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Located on the Mediterranean island of Malta, the UNESCO World Heritage Site of Hagar Qim is one of seven prehistoric temples in Malta and is believed to date to between 3800 BCE and 2200 BCE. The site’s name translates to “standing stones,” and one of the largest weighs in at more than 20 tons, measuring nearly 23 feet in height. The site was first excavated in 1839 and consists of a series of rooms lined by these megaliths. Parts of the chamber align with the sunrise and sunset of the summer solstice. This and the other temples on the island all appear to have been built in the same period, which has left archaeologists puzzled — there is little evidence of any civilization capable of such building feats on the islands at that time.

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Göbekli Tepe (Turkey)

Göbeklitepe temple in Şanlıurfa, Turkey.
Credit: Mehmet Nisanci/ iStock

Could a set of ruins in southeastern Turkey be remnants of the world’s first temple? That’s one of the key questions archaeologists ponder as they explore Göbleki Tepe, a series of huge stone pillars that are some 6,000 years older than Stonehenge. Now a UNESCO World Heritage Site, the landmark was ignored for centuries, dismissed as little more than a cemetery. In the mid-1990s, excavations began and experts soon realized it was a treasure trove of history. The pillars weigh as much as 10 tons each and create massive stone circles. Radar surveys of the area indicate a number of additional circles are still buried underground. Göbleki Tepe is older than writing and older than agriculture. But who were the Neolithic people who built this, and how and why did they do it?

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Yonaguni Monument (Japan)

Diver examining the sandstone structure of the Yonaguni undersea monument.
Credit: Nature Picture Library/ Alamy Stock Photo

Experts are divided as to whether the underwater rocks near Japan’s Yonaguni Island are a human-made structure or naturally occurring. In the 1980s, divers discovered what appears to be a rectangular monument, measuring 165 feet long and 65 feet wide. Some scholars believe that it is the remains of a pyramid, perhaps from a long-lost submerged city belonging to an ancient civilization. Meanwhile, others insist the rocks have been shaped by millennia of the ocean’s currents. Similarly, while some argue that markings on the rock’s surface are proof of ancient human involvement, others say they are simply scratches. For the time being, the Japanese government seems to agree with the latter and does not recognize the Yonaguni Monument as culturally significant.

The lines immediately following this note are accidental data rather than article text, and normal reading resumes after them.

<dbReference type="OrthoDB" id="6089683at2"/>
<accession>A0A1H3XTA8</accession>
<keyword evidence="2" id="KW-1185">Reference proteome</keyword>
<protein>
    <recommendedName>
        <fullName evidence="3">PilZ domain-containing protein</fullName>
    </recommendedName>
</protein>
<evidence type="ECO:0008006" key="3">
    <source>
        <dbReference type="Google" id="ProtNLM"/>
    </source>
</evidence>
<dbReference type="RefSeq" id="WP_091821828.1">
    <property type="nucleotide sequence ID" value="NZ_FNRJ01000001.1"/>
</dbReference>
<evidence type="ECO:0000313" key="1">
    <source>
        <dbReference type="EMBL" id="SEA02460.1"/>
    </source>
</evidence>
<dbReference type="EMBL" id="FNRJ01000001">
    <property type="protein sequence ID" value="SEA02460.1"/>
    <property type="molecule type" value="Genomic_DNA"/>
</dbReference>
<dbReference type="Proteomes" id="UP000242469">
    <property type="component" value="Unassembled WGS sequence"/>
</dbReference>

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Great Zimbabwe Ruins (Zimbabwe)

Main Tower & Wall at Great Zimbabwe.
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The Great Zimbabwe Ruins are the largest ruins in sub-Saharan Africa. This medieval city was once a trading hub and possibly the capital of the Queen of Sheba’s realm. The remains consist of the Great Enclosure (perhaps a royal residence), the Hill Complex (possibly the religious heart of the city), and the Valley Ruins (houses which suggest the city once had a population of 20,000 people). In total, the Great Zimbabwe Ruins extend across an area of 200 acres. The city is thought to have been abandoned in the 15th century, for reasons scientists aren’t sure of.

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Palenque (Mexico)

Ruins of Palenque in Yucatán, Mexico.
Credit: Maximilian Wenzel/ Shutterstock

The Maya people of what is now Mexico were incredibly advanced when it came to writing, building, and knowledge of astronomy. Yet scientists still know little about other parts of their culture. By the time Spanish conquistadors arrived from Europe, the Maya civilization had already fallen, and historians still debate the cause. Some of the finest Maya ruins are at Palenque, in the Mexican state of Chiapas, an elaborate complex that includes a palace and several temples. Thought to have been constructed between 500 and 700 CE, it features plaster carvings and decorations that are still remarkably well-preserved. The city at Palenque is a marvel of design but remains shrouded in mystery since we may never know why it was abandoned around 900 CE.

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Stonehenge (England)

A view of the Stonehenge rocks in England.
Credit: Stephanie LeBlanc/ Unsplash

No list of mysterious sites would be complete without the Neolithic monument at Stonehenge, which is known worldwide and continues to mystify visitors. The enormous stones are estimated to have been placed between 2500 BCE and 2200 BCE. Hundreds of even older burial mounds have also been uncovered in the surrounding area. Some of the stones come from several hundred miles away in Wales, leading archaeologists to speculate how they were transported. Others are from nearer parts of Wiltshire. What was Stonehenge’s purpose? Many believe it was a spiritual site, and people still flock to it as the sun rises on the summer solstice, when sunlight rises above the Heel stone at Stonehenge and falls directly onto the middle of the circle.